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cbd oil negative side effects

Also known as “cotton mouth,” CBD can potentially cause your mouth and eyes to feel very dry, notes Dr. Brent A. Bauer via Mayo Clinic. Though this side effect is more likely to occur with THC, it can happen with CBD, as well.

There are several reasons why someone might want to use CBD. The substance can be found in a multitude of products ranging from pain-relieving creams to edible tinctures to skincare. Research is still underway, but over the last few decades scientists have become more aware of how CBD might prove beneficial when applied either topically or ingested.

Gastrointestinal Issues

CBD is one of the many chemical compounds that is found in the cannabis plant—referred to as cannabis sativa. There are two primary parts of the plant that humans use. One is THC, or Delta-9-Tetrahydrocannabinol, and the other is CBD. Though they’re from the same plant, THC and CBD are quite different from each other.

“CBD is not an intoxicating substance, whereas THC is a psychoactive that can get you high,” explains Dr. Jas Matharu-Daley, a physician and consultant for a brand that specializes in CBD production.

CBD is technically an unregulated substance in the United States and therefore it ought to be used with caution. This is especially important for those taking additional medications and/or those with ongoing medical issues. That said, preliminary research on CBD and its benefits are promising in relation to helping with mild to moderate health concerns and it is generally considered a safe substance. Health professionals do not consider CBD a cure-all for serious medical issues, including cancer.

For most patients, these side effects occurred during the first few weeks while they were quickly raising their dosage. The symptoms typically subsided after their dosage stabilized, and lowering the dose was also an effective way of decreasing undesirable side effects. If you’re experiencing any of these side effects on your current CBD product, you might experiment with waiting it out a week, lowering your dose or trying a different type of product entirely.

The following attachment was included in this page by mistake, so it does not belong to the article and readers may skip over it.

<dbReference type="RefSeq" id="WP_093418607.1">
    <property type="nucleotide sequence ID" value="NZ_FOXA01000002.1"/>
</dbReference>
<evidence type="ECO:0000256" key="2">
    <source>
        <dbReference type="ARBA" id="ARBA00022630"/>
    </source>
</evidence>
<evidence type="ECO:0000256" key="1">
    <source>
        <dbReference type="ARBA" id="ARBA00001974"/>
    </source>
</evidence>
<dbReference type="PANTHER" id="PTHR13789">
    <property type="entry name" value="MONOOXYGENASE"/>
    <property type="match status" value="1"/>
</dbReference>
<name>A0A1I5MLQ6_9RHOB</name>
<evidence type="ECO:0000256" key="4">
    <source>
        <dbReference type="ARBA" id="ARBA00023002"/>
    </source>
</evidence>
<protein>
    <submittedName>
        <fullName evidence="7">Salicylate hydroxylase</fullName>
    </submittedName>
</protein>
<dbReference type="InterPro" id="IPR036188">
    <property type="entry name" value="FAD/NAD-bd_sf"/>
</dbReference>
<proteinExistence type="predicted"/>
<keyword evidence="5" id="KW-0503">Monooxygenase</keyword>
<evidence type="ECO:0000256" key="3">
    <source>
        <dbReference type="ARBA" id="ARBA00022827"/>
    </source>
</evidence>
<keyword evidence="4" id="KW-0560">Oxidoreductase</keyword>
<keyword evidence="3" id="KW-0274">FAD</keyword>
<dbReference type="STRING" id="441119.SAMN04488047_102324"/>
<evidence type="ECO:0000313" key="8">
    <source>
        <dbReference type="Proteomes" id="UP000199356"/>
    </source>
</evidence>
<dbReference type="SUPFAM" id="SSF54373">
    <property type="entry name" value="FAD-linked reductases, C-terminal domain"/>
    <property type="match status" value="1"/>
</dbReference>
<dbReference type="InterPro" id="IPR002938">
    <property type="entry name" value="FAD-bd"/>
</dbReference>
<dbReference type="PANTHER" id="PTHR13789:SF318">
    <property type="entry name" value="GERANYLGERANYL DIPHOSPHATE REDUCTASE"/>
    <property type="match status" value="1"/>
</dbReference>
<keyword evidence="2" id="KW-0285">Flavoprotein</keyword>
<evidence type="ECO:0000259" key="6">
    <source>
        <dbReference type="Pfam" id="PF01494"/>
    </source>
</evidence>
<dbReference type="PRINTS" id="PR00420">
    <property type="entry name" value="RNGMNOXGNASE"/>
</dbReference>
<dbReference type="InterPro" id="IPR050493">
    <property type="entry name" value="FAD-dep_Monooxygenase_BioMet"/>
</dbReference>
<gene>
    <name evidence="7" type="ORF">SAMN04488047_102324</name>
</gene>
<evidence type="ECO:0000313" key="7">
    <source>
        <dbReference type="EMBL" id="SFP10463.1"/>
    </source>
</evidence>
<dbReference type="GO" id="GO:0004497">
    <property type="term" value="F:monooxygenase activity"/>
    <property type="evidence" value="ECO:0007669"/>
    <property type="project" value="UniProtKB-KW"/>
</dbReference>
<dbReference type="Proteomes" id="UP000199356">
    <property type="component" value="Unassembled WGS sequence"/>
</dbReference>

In the absence of definitive, slam-dunk clinical evidence, what the general CBD community does have to work with is a great deal of preliminary scientific evidence from laboratory experiments, animal models and case studies. Hundreds of scientific papers are published annually on cannabidiol, and the vast majority continue to point at CBD’s safety & efficacy for a wide range of conditions. This preliminary scientific evidence — from animal studies and human case studies — is what gets the ball rolling towards clinical trials.

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Although CBD might be a new molecule to you, scientists have been studying it since the 1970’s, alongside its infamous sister molecule, THC. For the past few decades, lawyers, doctors, patients and politicians have all been pitting the medical potential of cannabis against its risk for recreational abuse. But all the while, evidence has been mounting that CBD offers similar — if not better — medical benefits without the downside of a “high” from THC.

The most comprehensive results available are based on Epidiolex, the FDA-approved CBD drug for childhood epilepsy. During clinical trials, youths between ages 2 and 18 were prescribed high daily doses of CBD for 14 weeks. The daily doses were equivalent to 1,360 mg for a 150-pound adult — more than is typically found in an entire bottle of CBD oil.

Clinical evidence for CBD oil